The rise and the fall of “Premier Padmini”

Unlike the last four Diwalis, this year I was able to come home on  Diwali. Flipping through the old photographs casually, I came across a  picture of me and our “Premier Padmini” aka “Fiat” parked inside our  porch. Time seemed to have frozen in those two minutes as I was drawn  into the childhood memories associated with this car.

I have the memories of this car (more popularly known as the “Fiat”)  for as long as I can remember. Fiats had a steering column mounted  gear-shifter on the left hand side of the steering, had a two row  seating and no front bucket-seats. Sitting in the the front seat of the  car, as a small boy in the early 90s, all I could see was the cassette  player (yes this was a luxury in those days, no CD players in the market that time), and from the wind-screen, the sky, the clouds and occasionally a  few leaves and branches of tall trees. I clearly remember the big  boot-space of this car. Fiat was also very comfortable for long drives  as compared to its competitors. I was very upset on the day we exchanged  our Fiat for a more sophisticated 5-door “hatchback” of the modern era  in the late mid 90s.

Fiat, for a long long time was a luxury car to its owner, to say the  least. From youngsters to actors, it was a dream car for all. Back in  those days, its only big competitor was the “Ambassador”, or the “Amby”,  by Hindustan Motors. But Fiat was still a class apart. With its more  modern and classy looks, this 4 door saloon was far more fuel efficient  and easier to drive than its competition, the Amby. It provided a clear  view of all four corners of the car from the driving seat. These  features made Fiat the most “sought-after” car of those days. Throughout  the early 90s and until the mid 90s, as there were a lot fewer cars on  roads that time, driving a car in itself was a luxury, let alone driving  a Fiat.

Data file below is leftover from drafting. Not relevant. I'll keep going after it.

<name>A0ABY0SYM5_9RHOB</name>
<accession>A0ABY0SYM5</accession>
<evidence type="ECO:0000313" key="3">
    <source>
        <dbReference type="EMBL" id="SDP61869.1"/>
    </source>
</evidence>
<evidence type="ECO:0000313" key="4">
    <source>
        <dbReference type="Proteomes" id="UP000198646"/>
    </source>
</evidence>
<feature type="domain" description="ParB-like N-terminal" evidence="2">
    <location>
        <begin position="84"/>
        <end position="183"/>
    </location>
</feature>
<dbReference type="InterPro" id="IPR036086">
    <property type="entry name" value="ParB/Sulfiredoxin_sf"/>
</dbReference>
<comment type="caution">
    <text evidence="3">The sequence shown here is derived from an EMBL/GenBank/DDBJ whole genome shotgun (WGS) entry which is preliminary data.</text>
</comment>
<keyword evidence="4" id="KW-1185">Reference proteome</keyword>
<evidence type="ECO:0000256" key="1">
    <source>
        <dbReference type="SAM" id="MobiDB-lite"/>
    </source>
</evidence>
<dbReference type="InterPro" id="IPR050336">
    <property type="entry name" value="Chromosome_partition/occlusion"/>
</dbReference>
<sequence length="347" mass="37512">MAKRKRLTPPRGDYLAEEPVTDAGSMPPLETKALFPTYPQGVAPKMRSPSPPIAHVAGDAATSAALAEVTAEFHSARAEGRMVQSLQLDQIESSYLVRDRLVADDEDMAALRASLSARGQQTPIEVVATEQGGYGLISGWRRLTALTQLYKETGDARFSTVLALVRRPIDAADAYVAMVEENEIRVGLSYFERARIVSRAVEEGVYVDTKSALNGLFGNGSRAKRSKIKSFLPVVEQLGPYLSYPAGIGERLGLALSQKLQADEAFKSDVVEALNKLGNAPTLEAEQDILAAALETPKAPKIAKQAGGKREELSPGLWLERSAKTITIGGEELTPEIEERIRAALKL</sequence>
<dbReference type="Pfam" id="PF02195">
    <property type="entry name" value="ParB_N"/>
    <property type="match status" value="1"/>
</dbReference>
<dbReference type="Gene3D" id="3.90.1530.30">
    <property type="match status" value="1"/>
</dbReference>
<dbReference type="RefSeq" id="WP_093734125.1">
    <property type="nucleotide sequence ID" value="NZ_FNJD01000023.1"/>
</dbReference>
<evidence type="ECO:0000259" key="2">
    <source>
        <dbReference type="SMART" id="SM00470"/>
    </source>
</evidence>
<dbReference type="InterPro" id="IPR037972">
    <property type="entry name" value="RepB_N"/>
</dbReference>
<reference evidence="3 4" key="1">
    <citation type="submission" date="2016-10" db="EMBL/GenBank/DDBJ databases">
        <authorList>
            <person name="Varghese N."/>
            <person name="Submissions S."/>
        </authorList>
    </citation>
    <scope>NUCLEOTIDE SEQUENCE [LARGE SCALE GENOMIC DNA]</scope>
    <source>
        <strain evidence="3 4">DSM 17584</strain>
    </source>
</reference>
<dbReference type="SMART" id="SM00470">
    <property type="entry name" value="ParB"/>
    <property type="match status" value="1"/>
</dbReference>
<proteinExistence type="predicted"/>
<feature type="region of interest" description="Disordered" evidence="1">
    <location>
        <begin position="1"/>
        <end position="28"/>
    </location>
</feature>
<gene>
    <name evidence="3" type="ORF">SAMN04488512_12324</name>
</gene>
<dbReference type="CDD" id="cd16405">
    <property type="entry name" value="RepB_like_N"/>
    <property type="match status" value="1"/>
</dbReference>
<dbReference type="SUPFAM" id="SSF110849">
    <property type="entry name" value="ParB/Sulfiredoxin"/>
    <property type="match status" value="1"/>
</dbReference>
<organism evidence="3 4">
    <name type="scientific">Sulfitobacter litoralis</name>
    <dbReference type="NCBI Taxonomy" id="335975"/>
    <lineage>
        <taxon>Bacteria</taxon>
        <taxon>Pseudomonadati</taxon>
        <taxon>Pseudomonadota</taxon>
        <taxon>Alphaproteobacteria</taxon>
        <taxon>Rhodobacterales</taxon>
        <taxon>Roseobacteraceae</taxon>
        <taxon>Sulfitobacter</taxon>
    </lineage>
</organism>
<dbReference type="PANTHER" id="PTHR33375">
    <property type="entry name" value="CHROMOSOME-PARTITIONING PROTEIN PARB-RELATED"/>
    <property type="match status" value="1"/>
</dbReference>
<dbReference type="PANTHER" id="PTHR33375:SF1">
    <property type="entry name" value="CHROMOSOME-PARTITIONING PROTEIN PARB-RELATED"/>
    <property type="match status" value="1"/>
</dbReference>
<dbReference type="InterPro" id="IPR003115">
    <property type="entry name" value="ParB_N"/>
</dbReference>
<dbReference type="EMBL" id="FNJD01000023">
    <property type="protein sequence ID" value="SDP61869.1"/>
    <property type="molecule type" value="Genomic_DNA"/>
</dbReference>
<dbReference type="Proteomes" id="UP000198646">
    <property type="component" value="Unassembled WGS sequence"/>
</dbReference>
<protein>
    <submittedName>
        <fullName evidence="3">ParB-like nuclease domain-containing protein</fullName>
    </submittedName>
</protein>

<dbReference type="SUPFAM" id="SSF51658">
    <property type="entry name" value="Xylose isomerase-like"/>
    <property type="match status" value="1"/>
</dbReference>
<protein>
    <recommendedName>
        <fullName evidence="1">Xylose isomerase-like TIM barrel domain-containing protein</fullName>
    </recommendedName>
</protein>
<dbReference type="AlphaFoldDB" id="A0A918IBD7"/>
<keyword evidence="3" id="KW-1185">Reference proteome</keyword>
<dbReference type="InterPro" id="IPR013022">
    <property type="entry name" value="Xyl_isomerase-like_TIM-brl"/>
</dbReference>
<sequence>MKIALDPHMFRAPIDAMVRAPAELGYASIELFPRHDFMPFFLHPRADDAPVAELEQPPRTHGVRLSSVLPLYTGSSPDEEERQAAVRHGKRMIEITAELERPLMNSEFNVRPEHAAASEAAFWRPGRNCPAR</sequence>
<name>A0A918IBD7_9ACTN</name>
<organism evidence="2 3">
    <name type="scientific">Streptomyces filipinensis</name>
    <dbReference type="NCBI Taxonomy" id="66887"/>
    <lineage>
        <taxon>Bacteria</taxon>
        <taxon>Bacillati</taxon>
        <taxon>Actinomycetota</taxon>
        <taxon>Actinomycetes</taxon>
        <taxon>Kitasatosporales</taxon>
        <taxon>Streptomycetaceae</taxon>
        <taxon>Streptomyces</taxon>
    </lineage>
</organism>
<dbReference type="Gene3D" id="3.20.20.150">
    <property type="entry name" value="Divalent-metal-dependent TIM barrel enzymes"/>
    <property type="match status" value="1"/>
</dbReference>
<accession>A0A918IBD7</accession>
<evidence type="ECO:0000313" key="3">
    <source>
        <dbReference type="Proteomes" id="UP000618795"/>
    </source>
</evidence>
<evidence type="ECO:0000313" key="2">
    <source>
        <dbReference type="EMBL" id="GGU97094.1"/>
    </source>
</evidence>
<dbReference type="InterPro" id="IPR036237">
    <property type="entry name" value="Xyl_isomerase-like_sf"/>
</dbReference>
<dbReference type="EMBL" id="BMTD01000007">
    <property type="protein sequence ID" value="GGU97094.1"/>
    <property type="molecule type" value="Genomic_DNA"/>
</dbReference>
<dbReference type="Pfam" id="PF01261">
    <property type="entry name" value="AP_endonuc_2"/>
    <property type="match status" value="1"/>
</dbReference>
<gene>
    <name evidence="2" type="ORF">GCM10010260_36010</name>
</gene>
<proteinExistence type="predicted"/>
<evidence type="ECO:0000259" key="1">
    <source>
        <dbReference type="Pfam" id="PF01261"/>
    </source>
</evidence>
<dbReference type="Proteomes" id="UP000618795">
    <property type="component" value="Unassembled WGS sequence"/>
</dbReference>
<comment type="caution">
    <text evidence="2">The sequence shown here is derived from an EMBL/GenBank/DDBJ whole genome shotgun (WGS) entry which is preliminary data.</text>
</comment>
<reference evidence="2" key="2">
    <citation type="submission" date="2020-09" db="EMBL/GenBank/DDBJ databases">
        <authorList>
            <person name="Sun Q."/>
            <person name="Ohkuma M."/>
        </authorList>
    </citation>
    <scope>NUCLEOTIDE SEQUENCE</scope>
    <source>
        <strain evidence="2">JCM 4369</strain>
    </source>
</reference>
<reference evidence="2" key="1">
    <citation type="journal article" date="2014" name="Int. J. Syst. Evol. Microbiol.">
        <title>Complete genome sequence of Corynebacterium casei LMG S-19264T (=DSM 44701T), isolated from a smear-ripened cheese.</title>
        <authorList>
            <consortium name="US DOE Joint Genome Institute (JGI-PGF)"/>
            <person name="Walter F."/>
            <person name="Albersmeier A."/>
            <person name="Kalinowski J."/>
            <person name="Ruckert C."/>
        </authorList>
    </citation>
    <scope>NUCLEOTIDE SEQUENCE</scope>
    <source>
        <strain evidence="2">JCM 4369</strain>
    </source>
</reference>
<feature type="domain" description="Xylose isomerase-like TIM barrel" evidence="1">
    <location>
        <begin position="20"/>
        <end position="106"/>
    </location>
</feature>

It was not until the mid 90s, that the Fiats started to face some  competition, thanks to the liberalization policy of 1991, which for the  first time saw quite a number of other cars, specially Maruti 800s on  the road. Maruti 800s although were launched in 1980s, saw a significant  increase in their number on the road only by mid 90s. During this time,  there were a few more cars too other than Maruti 800s, including the  Maruti 1000 (yes, there were just two models of Maruti that time), 118NE having a Nissan engine, which again was a modern car by Pal  Automobiles, the manufacturers of Premier Padmini. With the advent of  more modern, fuel-efficient cars, the popularity of Fiat, as it was  called in India, slowly began to wane and the production finally stopped  in 2001.

The fall of Premier Padmini marked the end of an “attitude” era.  People were no longer keen on going for a 4-door saloon, but were rather  more interested in the 5-door hatchbacks. The Indian roads were soon  flooded with other cars, specially Maruti 800s. Other manufacturers viz.  Tata, Hyundai, Daewoo, etc. also introduced their hatchback models in  the Indian market. By early 2000s, another segment grew by leaps and  bounds, it was a segment for the luxury sedans. As the purchasing power  of the common man increased significantly, owning a car was no longer a  luxury, but a necessity.

The time of the Fiats has now passed. While the Fiats can no longer  be seen on the roads anymore, those who have owned a Fiat still have  nice memories associated with this car. As it is rightly said-

time flies, but the memories collected along the way can never be replaced.

 

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